CORRECTION: “Mind Over Grey Matter,” which ran in Friday’s edition of the Daily, misidentified the time of the David Lynch event. It actually began at 7 p.m. Sunday, not at 5 p.m. as the article stated.

Angela Cesere
Filmmaker David Lynch will speak at the Power Center this Sunday evening at 7:00. (Courtesy of the David Lynch Foundation)


As one of the most revered figures in cult cinema, filmmaker David Lynch has fascinated audiences for decades. With his surreal and haunting portraits of the various facets of everyday American life in movies such as “Blue Velvet,” “Mulholland Drive” and the famed TV series “Twin Peaks,” Lynch is one of the most unique and daring narrative artists working today. The Montana-born visionary continues to test the boundaries of film, but he is currently devoting much of his time to a new project – the David Lynch Foundation for Consciousness-Based Education and World Peace. Lynch will speak at the Power Center on Sunday as part of the University’s Program in Creativity and Consciousness Studies, a cross-disciplinary group dedicated to creative expression as it relates to consciousness.

One of the goals of Lynch’s foundation is to help students discover and learn about transcendental meditation (TM), which was developed by famed spiritual educator Maharishi Mahesh Yogi. Lynch, who has been practicing the mental technique for 32 years, is eager to spread Maharishi’s powerful teachings.

“(TM) turns the mind within,” Lynch said. “It allows any human being to dive within and experience the unified field. All positive values of that field get better and better.”

Based on the passion in his voice, it’s clear just how much of an impact TM has had on Lynch’s life and how it affects his work.

“Negative things like anger and anxiety and fear started receding,” he said. “I enjoy doing things so much more now and have had more energy and more fun in life. I also feel intuition, which is a super-valuable tool in filmmaking or any part of life. Creativity grows and the ability to catch ideas grows. All avenues of life start improving.”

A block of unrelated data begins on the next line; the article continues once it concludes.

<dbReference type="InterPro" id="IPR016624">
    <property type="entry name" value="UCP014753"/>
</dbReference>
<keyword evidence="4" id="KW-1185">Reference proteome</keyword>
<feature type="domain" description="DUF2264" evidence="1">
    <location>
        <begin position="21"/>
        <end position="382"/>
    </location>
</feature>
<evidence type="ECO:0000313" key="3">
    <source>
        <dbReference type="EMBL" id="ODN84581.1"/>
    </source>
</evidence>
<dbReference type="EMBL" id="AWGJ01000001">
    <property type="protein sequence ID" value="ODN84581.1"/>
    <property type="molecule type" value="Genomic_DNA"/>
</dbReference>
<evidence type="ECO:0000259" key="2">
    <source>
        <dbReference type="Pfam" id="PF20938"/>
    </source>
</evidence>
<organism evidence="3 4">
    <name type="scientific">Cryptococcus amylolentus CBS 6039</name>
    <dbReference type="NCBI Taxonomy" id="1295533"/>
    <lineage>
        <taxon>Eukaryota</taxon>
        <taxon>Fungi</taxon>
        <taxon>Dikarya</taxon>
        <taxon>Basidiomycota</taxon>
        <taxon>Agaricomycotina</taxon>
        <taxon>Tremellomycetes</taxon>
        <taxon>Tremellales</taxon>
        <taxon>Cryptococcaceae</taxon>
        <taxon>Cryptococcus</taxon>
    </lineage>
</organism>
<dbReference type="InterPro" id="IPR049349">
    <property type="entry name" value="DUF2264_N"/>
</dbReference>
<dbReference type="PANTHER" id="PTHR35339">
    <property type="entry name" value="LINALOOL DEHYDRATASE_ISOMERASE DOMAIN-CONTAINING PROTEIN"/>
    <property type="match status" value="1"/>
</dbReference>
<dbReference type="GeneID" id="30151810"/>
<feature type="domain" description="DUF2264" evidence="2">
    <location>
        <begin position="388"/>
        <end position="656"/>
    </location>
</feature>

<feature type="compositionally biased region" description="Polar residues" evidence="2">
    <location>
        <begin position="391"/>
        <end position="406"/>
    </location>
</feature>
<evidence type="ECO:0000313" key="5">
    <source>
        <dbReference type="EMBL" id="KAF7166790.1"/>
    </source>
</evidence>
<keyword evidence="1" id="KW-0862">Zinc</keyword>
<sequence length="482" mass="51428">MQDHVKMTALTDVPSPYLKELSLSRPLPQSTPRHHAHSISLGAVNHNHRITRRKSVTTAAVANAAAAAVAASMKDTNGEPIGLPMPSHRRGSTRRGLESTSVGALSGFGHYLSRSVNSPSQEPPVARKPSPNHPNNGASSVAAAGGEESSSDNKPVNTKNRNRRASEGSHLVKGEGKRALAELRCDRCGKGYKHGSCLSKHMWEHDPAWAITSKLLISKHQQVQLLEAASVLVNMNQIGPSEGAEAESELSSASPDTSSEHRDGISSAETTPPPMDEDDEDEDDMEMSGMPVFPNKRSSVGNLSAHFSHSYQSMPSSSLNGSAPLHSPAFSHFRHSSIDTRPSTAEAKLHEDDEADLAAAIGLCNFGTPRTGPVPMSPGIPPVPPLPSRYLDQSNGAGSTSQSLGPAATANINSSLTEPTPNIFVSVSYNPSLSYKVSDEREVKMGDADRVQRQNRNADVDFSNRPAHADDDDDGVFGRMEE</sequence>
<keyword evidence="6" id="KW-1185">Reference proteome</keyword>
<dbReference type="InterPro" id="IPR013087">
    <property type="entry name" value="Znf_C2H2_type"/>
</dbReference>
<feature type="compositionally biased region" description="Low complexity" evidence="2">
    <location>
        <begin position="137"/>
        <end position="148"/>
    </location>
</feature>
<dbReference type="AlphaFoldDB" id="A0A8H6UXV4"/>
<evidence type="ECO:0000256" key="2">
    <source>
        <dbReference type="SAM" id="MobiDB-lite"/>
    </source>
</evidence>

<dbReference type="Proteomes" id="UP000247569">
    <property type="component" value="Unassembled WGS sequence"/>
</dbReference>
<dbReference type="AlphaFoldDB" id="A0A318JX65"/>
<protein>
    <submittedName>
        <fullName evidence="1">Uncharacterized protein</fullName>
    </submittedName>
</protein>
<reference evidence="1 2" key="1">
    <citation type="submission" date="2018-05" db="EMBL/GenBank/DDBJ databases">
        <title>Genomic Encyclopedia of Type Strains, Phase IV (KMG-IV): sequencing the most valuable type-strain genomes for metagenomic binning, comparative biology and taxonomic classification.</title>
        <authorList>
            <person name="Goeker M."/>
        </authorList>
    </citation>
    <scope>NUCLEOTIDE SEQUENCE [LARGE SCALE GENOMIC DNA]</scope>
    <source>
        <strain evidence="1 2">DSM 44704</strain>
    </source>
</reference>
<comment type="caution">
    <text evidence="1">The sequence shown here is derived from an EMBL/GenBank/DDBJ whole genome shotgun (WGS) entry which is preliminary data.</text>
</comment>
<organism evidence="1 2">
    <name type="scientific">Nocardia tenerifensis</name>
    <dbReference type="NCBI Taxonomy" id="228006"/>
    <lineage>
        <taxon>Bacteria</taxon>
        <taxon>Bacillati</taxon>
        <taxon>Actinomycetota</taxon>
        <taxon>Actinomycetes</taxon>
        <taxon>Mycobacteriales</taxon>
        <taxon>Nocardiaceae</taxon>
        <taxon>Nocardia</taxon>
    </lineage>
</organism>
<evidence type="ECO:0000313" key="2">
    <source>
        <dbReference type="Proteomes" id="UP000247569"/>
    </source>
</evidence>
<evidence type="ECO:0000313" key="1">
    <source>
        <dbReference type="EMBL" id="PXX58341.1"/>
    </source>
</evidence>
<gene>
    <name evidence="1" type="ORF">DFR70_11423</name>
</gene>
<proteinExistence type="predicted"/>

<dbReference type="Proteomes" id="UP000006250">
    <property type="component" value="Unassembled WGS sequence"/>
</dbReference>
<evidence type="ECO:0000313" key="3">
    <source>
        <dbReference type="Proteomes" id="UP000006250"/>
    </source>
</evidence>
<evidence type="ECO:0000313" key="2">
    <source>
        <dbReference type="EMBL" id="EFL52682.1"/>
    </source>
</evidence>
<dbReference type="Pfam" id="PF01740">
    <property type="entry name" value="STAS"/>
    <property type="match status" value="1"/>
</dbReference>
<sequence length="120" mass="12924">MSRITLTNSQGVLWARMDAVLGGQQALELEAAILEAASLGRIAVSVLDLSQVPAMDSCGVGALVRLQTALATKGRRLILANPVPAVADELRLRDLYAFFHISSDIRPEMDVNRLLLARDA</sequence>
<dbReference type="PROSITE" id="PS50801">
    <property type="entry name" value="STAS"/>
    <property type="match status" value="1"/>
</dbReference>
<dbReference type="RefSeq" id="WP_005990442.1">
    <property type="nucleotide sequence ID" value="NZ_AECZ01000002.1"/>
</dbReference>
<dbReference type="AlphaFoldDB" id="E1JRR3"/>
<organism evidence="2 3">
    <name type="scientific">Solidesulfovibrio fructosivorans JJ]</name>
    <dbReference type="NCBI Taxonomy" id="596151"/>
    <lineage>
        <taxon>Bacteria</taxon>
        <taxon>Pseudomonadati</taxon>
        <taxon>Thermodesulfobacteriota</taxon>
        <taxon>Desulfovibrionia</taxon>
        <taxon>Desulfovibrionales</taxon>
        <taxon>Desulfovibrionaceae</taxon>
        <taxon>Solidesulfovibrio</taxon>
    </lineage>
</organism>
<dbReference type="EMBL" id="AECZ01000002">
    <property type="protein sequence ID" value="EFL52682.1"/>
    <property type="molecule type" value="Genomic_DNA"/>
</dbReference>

Another goal of Lynch’s foundation is to “create a wave of peace across the country.” In order to accomplish this, Lynch is currently raising money for scholarships so that 10,000 students can learn how to mediate.

“Schools are in a great deal of trouble,” he explained. “Consciousness-based education has shown huge success in reducing stress and anxiety while raising positive values. The world is full of problems, and we’re wallowing in the mud. (TM) lifts you out of the mud. Education should develop the human being.”

Recently, Lynch’s foundation gave grants to eight different middle schools to teach both inner-city students and students with learning disabilities about TM. According to Bob Roth, a spokesman for the David Lynch Foundation, research has shown that this mediation practice is more effective than medication, and students have improved their learning skills and grade point averages after practicing TM.

In addition to getting his foundation off the ground, Lynch is currently in the midst of shooting his next film, “Inland Empire,” due for release in 2006. Lynch was mum on plot details for the film, but he did reveal that he – like fellow filmmakers George Lucas and Robert Rodriguez – has made the jump from film to digital video.

“DV is the way to go,” Lynch said. While he did admit that “the quality is not as good as film,” he said there are many advantages to shooting in the digital format as well.

As with his foray into digital video, Lynch believes that new technologies are the future. “I think everything is going to merge,” he said. “The Internet is the thing. Music is on the ‘Net. Films are on the ‘Net. Everything is going to be digital.”

Lynch also made it clear that despite the huge popularity of “Twin Peaks” and the fact that his film “Mulholland Drive” was originally intended as an episodic TV series for ABC, he has no plans to return to television.

At this point, Lynch seems focused on ridding the world of stress. He believes it’s vital that people discover the power of TM and hopes to find plenty of “eager helpers” in the future.

“It’s a quick way to end suffering. It’s a huge stress reliever. When the mind settles down to the deepest level, the physiology also settles down and things start unwinding,” he said.

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